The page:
The owners of two vacant buildings at 155 and 165 Main St. in downtown Waterville, seen in February, presented plans this week to the Planning Board that include adding nearly two-dozen studio apartments. Rich Abrahamson/Morning Sentinel file

WATERVILLE — The Planning Board on Tuesday got a closer look at a proposal to build affordable apartments in two buildings downtown that have been vacant for several years.

Justin DePre of Kennebec Realty Partners LLC, which owns 155 and 165 Main St., said the hope is to finalize the financing for the project in the fall and start building at the end of this year or early in 2024.

The buildings, known as the Eaton & Edith Blocks, formerly housed Atkins Printing Service, and 155 Main was home to Berry’s Stationers for several years before that business moved to Oakland.

DePre said 165 Main has three floors and 155 Main has two. He and his family are planning for 15 studio apartments on the upper floors of 165 and the first floor would be retail. Six studio units also are planned for the second floor of 155. The units would be rented, DePre said.

DePre’s father, Thomas DePre Sr., and brother, Thomas DePre Jr., also are part of Kennebec Realty Partners. Thomas DePre Jr. is a member of the Planning Board and recused himself from Tuesday’s discussion. Board Chairwoman Samantha Burdick also recused herself, saying she has had discussions with the developers about the project.

Justin DePre presented sketches of the buildings and proposed apartments.


“They look beautiful,” board member Hilary Koch said. “I’m excited about them.”

In response to questions from Koch, DePre said there would be a laundry facility for the buildings and he has preliminary approval from both the local water and sewer districts for the plans. Asked about parking, he said his family owns the parking lot in back of the building and they are working on a parking plan now.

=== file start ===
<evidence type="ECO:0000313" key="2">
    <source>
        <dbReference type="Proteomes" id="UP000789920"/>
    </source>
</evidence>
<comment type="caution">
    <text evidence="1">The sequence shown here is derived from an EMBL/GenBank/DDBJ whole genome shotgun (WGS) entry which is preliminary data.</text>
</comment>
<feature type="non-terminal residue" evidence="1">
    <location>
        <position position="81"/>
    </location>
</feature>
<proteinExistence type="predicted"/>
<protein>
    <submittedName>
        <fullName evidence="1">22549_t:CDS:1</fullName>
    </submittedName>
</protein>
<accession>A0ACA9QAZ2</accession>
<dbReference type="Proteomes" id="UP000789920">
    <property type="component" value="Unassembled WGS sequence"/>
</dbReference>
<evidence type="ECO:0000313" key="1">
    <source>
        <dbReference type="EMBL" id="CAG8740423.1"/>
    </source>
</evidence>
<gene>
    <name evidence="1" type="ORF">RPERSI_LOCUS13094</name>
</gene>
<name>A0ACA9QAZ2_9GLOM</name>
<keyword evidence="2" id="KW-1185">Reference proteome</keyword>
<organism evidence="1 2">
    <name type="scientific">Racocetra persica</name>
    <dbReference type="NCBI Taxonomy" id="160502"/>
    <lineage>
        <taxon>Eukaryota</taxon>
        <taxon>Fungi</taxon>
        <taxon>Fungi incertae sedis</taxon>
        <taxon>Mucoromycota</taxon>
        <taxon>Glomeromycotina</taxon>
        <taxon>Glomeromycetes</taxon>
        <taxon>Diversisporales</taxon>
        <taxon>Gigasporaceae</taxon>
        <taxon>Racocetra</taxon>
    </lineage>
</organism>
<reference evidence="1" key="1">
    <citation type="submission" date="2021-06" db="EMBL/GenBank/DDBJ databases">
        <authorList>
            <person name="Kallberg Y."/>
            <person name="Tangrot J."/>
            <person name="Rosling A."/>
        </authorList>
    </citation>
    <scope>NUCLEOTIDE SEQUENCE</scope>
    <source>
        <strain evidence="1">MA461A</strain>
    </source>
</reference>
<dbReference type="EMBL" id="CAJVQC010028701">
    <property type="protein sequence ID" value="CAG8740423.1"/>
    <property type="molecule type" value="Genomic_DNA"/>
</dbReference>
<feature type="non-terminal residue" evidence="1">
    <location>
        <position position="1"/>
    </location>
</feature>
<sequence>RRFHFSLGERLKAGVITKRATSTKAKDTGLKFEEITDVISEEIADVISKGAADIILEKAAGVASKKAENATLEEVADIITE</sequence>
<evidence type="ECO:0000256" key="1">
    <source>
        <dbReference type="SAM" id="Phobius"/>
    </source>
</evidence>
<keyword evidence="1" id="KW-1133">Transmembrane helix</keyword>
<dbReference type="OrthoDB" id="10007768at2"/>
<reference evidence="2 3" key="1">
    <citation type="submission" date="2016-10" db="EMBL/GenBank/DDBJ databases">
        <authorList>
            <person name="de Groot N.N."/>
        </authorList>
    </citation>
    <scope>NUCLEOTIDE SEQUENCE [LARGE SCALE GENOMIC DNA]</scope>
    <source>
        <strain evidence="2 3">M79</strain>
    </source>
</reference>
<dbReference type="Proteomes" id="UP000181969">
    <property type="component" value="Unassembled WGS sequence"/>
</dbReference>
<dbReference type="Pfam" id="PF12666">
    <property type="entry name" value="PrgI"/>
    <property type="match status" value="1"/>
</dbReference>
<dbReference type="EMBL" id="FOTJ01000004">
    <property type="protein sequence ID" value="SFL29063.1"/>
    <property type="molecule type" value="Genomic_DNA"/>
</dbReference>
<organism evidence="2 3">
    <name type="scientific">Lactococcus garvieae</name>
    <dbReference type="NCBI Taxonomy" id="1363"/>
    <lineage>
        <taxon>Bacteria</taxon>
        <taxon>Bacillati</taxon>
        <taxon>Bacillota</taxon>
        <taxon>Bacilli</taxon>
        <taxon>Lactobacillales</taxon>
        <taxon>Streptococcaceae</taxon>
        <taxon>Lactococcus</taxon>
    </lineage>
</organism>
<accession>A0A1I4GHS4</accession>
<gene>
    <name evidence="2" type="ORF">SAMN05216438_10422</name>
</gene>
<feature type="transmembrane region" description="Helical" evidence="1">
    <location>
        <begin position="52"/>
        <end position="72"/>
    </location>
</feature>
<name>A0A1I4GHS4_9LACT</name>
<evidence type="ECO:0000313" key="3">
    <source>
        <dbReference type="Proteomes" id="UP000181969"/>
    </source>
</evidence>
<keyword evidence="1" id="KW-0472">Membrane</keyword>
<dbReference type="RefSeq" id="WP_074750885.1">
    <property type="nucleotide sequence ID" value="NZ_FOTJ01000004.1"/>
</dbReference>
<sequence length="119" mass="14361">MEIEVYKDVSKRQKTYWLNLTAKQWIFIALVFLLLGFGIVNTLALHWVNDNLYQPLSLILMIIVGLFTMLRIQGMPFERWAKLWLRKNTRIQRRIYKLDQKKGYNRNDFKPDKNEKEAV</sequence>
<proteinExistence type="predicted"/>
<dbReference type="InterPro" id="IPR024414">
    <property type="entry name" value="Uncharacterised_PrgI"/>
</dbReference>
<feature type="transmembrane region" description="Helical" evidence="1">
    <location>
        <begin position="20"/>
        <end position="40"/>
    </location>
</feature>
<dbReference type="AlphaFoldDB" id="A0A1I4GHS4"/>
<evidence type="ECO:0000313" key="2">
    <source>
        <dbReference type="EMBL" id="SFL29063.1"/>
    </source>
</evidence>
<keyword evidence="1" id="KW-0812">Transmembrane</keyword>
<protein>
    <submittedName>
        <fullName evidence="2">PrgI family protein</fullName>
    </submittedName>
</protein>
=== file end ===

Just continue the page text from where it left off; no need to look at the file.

“There’s more than enough parking for these units in our lot,” he said.

City Council Chairwoman Rebecca Green attended the meeting and asked if there would be an elevator to serve the units. DePre said there would be.

“It looks great and I’m excited to have some more housing downtown,” Green said.

She asked if the buildings will be connected. DePre said that, because they are at different levels, it would be a challenge to connect them, but one elevator could serve both buildings. The elevator would have doors at both ends, one to serve 165 and one to serve 155.


DePre said he should have preliminary and final plans to present to the board at its next meeting on July 25.

The buildings are across the street from the Colby College-owned Bill & Joan Alfond Main Street Commons at 150 Main St., which houses Colby students and staff members on upper floors and Camden National Bank on the first floor.

The City Council voted in May 2019 to amend the existing downtown tax increment financing district to remove 155 and 165 Main St. and allow a new district to be developed for them. That TIF district was developed in 2020.

In other matters Tuesday, the board heard more details from John Jabar about a proposal to build a five-story building at 15 Washington St. to house 40 condominiums. He is requesting the council rezone the property from Commercial-C to Commercial-A to allow for the development.

The City Council voted 6-0 on May 23 to refer the matter to the Planning Board for hearing and recommendation.

The development would be adjacent to the building that houses AAA at 13 Washington St., a few hundred yards from the intersection with Kennedy Memorial Drive.


The Planning Board can make recommendations to the council on proposed zoning changes but the council has the final decision.

Jabar said Tuesday that he is planning for four three-bedroom and four two-bedroom units on each floor.

“The land will have the ability to have two buildings,” he said. “We’ll start with one and if it goes well, we’ll build the second.”

He is planning for an underground garage and an elevator, he said. The board voted to postpone until July 25 a decision about what to recommend to the council on the rezoning request.

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